ancient old-growth forest

_LC_

Senior Member
French
What does the phrase ancient old-growth forest refer to?

I found this in an article about Muir Woods. I do not know why it has two similar ideas (ancient and old growth).

Thanks for your help!
 
  • lullaby_80)

    Senior Member
    Spain - Spanish
    No sé de biología :) Pero parece ser que también hay árboles milenarios...

    Es todo lo que te puedo decir.
     

    Anndreih

    Member
    España, español
    Hi! I know it is a bit late but I had the same question and after browsing the net I ended up in this thread.

    It seems this topic about ancient old-growth forest is a bit vague.

    To start with ancient is the extreme adjective of old, that is "very old".

    And an old-growth forest is a forest or woodland having a mature ecosystem characterized by the presence of old woody plants and the wildlife and smaller plants associated with them. (definition from the net).

    So an attempt to translate the sentence could be,

    Un bosque milenario - un bosque centenario (both are posible)
     

    cirrus

    Senior Member
    UK English
    How about selva virgen? The point is that it hasn't been cleared, woodcutters haven't got in. This means that not just the trees are old but that other flora and fauna are more likely to be intact.
     

    Anndreih

    Member
    España, español
    Hello again!

    I think the translation of "Selva virgen" could be "Virgin forest".

    Then, the old growth forests that haven't been spoilt are virgin forests.

    Byee.
     

    Anndreih

    Member
    España, español
    OK Cirrus, I see. It seems that wikipedia considers Old growth forests as Virgin forests, too. In that case, how do you say in English when a forest is ancient and unspoilt as well? We say 'selva virgen' in Spanish.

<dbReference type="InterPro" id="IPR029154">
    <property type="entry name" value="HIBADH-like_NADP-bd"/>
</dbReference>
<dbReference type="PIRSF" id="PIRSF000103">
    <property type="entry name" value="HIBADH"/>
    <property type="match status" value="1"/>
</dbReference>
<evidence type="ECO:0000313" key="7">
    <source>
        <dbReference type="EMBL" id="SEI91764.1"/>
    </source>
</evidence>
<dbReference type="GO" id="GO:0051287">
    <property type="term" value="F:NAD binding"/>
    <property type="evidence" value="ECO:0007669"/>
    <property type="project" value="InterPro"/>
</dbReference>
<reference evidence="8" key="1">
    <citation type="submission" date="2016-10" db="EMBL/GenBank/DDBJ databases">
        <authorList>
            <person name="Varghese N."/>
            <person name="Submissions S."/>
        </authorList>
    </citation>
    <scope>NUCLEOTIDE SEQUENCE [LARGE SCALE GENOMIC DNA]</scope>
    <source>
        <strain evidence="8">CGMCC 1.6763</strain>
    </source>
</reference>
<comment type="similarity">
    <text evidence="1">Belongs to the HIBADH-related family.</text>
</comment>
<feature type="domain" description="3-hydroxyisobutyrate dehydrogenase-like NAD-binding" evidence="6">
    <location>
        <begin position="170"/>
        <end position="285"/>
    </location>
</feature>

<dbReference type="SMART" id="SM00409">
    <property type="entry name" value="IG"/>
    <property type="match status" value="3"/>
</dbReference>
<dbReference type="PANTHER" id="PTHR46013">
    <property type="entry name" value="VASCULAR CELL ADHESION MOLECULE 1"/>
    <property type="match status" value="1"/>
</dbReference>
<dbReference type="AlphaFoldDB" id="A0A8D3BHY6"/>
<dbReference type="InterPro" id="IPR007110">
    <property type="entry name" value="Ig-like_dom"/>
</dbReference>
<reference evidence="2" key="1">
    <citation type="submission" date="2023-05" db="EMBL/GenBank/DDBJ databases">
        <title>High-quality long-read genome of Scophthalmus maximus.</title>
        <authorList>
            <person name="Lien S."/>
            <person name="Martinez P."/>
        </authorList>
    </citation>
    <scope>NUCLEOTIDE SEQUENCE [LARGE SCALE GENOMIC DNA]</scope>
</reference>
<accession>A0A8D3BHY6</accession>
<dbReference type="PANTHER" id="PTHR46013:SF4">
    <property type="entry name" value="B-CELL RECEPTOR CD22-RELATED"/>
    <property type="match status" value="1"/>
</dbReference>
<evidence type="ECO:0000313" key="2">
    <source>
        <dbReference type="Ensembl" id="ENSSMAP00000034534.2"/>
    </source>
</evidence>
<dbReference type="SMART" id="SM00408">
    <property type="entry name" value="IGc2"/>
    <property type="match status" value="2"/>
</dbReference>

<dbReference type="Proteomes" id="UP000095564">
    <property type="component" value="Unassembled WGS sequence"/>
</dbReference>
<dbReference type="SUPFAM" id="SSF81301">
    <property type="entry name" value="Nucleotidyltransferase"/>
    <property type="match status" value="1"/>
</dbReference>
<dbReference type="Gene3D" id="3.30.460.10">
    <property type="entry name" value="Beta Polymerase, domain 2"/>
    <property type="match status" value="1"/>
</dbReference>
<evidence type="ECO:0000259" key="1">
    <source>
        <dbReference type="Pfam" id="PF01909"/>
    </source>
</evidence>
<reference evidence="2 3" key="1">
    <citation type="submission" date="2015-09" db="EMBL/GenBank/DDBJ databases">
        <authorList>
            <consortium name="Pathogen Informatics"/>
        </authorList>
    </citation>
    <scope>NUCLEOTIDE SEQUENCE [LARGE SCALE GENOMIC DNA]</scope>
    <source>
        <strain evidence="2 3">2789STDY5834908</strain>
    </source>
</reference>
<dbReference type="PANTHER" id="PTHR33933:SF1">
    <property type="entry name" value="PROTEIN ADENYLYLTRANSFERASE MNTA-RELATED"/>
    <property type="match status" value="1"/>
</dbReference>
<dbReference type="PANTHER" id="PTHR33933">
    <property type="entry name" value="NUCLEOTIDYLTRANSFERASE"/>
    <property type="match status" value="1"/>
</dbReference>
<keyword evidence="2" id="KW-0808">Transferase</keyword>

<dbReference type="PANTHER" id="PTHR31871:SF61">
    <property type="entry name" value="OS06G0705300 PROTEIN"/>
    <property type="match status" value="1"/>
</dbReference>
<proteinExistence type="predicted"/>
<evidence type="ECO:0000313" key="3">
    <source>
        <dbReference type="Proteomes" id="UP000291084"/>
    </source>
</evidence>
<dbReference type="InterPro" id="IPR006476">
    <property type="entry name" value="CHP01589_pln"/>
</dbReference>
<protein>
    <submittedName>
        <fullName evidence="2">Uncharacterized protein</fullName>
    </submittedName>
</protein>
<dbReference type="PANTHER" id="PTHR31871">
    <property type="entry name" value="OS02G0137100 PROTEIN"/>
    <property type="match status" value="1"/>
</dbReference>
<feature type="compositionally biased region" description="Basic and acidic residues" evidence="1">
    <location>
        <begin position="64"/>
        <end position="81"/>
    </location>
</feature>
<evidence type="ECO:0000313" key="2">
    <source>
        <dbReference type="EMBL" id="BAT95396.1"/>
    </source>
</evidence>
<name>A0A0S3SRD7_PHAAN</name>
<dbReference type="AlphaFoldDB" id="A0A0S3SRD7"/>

In fact, I don't know why that wikipedia article uses virgin forest. For me the adjective virgin is quite clear. Maybe we have to wait for some environmentalist or forest engineer to clear up this subject, or maybe a keen documentaries watcher, who knows!
     

    JUNIO

    Senior Member
    Spanish, Spain
    Me ha surgido el tema "old growth" y lo de selva virgen para un bosque me suena extrañísimo. ¿Qué tal "vegetación antigua" o centenaria?

    The forest here was full of old growth, the trees tall, many of their lower branches cracked and hanging

    El bosque en ese punto estaba lleno de vegetación antigua/centenaria, los árboles eran altos y muchas de sus ramas estaban quebradas y colgaban de ellos.
     

    melibea

    Member
    Spain - Spanish/Catalan
    Sé que es un tema antiguo pero tal vez pueda ayudar a alguien. Se trataría de un bosque "maduro", es decir, en el que la vegetación ya tiene muchos años. Decir "centenario" o "milenario" sin estar seguros de cuántos años tienen los árboles de ese bosque, podría ser una incorrección.
     

    Anndreih

    Member
    España, español
    Sé que es un tema antiguo pero tal vez pueda ayudar a alguien. Se trataría de un bosque "maduro", es decir, en el que la vegetación ya tiene muchos años. Decir "centenario" o "milenario" sin estar seguros de cuántos años tienen los árboles de ese bosque, podría ser una incorrección.
    Thank you, Melibea. I also think that expression could be the most accurate to translate the "old-growth" part into Spanish. But the complete expression of the post was: "ancient old-growth forest". I have found an article in wikipedia (http://en.wikipedia.org/wiki/Ancient_woodland) that may be of help. It seems that "ancient woodland" is a UK expression, and "old-growth forest" is from the US. So, the original post could be a mix of both.
     
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